Spring can be a magical time to be on the South Platte River, with the Deckers stretch providing some truly incredible and consistent fishing over these next few months. Like any river within an easy drive of Denver, don't expect to have this river to yourself. That said, seeing as how Deckers doesn't receive a run of lake fish, you can almost always expect to have some elbow room through mid-April. As spring warms up, the river should start to fish well from the town of Deckers clear to the confluence with the N. Fork of the South Platte so don't be afraid to get out and explore some new water if you've never done so here.
Deckers is home to a very healthy population Rainbow Trout that can exceed 20" and you can expect to see them moving up onto the shallow flats with regularity as the spawn approaches. If you happen find fish up on their redds- LEAVE THEM ALONE!. My approach to fishing around spawning fish is to always find the closest available deep water (drop off/shelf/bucket/etc) below the spawning fish. These areas will be congregating fish that have either A) spawned and are seeking shelter, or B) are holding fish that are still in pre-spawn mode. Additionally, these locations will typically also be packed with Brown trout that are picking up the eggs being washed downriver from those upstream spawners.
Speaking of Rainbows and Browns - these are the predominant species of trout in the South Platte and can effectively be targeted in the shallow riffles, buckets, drop offs, rock gardens, etc. I always say that if an area looks like it's holding fish it probably is, so cover water and cast into anything that looks 'fishy'.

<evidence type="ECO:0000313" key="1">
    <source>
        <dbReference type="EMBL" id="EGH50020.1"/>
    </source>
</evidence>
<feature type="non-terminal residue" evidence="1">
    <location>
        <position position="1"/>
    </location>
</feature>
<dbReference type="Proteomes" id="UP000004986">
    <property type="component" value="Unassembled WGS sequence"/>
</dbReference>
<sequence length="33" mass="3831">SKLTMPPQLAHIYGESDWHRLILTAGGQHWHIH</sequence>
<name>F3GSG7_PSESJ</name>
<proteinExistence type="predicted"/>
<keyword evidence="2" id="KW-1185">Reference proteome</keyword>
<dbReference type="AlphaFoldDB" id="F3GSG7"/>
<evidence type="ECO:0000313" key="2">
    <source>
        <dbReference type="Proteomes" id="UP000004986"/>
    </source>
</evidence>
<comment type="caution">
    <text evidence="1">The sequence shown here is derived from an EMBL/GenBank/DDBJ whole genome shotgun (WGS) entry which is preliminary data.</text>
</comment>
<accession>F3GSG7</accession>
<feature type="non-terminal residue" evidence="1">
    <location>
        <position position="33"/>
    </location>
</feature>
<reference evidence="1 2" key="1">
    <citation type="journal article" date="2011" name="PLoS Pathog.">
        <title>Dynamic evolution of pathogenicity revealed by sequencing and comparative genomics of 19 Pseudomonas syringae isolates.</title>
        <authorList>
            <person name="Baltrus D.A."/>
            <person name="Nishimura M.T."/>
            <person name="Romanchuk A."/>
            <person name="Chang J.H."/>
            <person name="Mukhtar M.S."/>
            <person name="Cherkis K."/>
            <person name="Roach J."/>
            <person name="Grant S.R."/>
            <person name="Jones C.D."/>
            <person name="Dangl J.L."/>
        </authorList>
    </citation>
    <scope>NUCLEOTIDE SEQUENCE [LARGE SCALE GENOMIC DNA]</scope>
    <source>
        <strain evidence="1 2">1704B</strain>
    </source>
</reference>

From a bug perspective the Midge / BWO / Stonefly / Caddis game will be coming alive throughout the next few months and you should match your flies accordingly. As spring wears on however, these four bugs will become the name of the game and fishing patterns from these four families will always be a safe bet.
Lastly, when it comes to flies the biggest rule is to not overthink it. Fish something that 'makes sense' (i.e. matches what you see getting active) and cover water. If you're nymphing, fish your flies close- like 10" apart- and use plenty of weight. Streamer fishing can also get quite good in the Fall, particularly on cloudy days. Stick with the small / midsized stuff that is a little slimmer in profile to find the most consistant success.
Fly recommendations: San Juan Worm (brown/red/wine), eggs, leeches (olive/black/purple/rust), scuds, Barr's BWO emerger, Juju Baetis, Sniper Baetis, Batwing BWO, Shotglass baetis, Barr's graphic caddis, buckskins, Barr's PMD emerger, Jujubee midges, miracle midges, wd40's, rs2's, foamback emergers (chocolate thunder), pure midges, flashbang midges, mercury bead black beauty's, bling midges, pheasant tails, copper johns. Sculpzillas, slumpbusters, sparkle minnows (white/olive/black), thin mints and double mints.